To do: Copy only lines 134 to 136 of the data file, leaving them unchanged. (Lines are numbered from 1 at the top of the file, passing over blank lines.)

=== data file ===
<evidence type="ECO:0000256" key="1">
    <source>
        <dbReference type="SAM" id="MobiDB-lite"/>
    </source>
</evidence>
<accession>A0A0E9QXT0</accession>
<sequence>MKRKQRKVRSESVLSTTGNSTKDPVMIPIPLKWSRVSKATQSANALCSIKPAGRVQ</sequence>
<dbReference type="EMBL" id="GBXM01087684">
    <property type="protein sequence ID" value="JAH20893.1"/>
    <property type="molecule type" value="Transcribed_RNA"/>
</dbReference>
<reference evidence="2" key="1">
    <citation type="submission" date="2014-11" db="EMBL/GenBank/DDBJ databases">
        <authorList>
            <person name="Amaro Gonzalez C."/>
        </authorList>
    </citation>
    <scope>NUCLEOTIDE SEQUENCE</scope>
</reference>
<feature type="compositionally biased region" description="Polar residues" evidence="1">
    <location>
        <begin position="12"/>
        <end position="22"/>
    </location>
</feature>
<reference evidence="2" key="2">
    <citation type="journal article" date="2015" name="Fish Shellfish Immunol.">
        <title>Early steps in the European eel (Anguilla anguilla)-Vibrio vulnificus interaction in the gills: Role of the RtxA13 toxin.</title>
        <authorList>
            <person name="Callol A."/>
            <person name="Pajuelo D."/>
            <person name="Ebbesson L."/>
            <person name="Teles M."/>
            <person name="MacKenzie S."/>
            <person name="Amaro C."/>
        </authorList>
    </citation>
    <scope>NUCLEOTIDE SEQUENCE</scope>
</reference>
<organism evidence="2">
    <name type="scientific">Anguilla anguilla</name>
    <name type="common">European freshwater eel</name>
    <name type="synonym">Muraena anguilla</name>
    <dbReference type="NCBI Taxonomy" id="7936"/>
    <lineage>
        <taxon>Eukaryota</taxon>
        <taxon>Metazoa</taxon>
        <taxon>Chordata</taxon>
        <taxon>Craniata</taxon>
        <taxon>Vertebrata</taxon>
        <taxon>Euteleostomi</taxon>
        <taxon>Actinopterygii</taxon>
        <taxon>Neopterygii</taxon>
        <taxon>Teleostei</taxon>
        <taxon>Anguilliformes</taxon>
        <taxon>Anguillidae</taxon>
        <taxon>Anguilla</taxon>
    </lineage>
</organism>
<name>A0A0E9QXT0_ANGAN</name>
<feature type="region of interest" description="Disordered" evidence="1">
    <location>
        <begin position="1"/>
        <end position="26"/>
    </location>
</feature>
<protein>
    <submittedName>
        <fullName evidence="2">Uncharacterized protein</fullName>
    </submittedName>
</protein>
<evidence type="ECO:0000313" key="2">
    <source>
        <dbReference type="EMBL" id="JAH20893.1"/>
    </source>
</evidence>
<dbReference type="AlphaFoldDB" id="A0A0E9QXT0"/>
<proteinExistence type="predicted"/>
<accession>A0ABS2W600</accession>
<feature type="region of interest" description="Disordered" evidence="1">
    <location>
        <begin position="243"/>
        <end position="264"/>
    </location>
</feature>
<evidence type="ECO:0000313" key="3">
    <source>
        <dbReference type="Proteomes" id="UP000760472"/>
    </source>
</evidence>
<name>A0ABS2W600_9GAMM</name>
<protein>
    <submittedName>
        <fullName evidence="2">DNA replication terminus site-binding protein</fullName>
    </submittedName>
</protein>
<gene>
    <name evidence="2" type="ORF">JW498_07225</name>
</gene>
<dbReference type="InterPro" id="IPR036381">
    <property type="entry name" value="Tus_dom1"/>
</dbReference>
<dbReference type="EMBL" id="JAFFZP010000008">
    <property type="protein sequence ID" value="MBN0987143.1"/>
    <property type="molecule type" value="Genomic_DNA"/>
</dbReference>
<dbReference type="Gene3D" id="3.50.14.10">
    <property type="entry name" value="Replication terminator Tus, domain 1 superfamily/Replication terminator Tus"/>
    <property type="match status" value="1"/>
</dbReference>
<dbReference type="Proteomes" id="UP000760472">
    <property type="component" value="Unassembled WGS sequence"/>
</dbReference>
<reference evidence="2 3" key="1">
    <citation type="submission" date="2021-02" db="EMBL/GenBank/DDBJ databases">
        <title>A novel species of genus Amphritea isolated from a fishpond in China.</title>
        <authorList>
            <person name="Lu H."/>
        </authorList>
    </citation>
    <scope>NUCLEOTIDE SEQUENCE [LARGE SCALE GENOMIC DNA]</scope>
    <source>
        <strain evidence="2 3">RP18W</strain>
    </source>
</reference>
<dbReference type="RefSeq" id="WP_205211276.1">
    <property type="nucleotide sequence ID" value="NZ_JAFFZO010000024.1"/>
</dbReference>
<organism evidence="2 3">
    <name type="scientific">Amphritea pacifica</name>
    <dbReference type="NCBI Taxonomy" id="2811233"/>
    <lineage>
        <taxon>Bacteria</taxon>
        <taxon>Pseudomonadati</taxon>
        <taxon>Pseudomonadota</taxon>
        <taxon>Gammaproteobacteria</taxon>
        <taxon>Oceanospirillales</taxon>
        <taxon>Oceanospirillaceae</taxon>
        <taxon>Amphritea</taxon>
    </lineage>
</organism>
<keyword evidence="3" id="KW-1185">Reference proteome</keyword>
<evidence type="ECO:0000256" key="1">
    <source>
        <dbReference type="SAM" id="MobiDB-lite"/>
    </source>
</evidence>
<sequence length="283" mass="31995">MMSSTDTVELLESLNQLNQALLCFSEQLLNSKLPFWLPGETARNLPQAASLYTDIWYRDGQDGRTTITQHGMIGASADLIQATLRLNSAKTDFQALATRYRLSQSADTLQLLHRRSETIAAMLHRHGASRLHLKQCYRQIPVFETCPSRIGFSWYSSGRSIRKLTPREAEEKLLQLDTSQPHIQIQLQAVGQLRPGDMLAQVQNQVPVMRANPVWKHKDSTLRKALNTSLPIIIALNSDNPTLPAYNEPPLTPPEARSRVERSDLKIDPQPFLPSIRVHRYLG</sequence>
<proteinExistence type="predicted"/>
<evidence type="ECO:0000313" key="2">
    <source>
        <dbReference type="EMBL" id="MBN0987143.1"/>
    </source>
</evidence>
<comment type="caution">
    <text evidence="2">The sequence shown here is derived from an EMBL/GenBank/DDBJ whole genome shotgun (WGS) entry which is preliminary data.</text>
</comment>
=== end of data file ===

        <taxon>Pseudomonadati</taxon>
        <taxon>Pseudomonadota</taxon>
        <taxon>Gammaproteobacteria</taxon>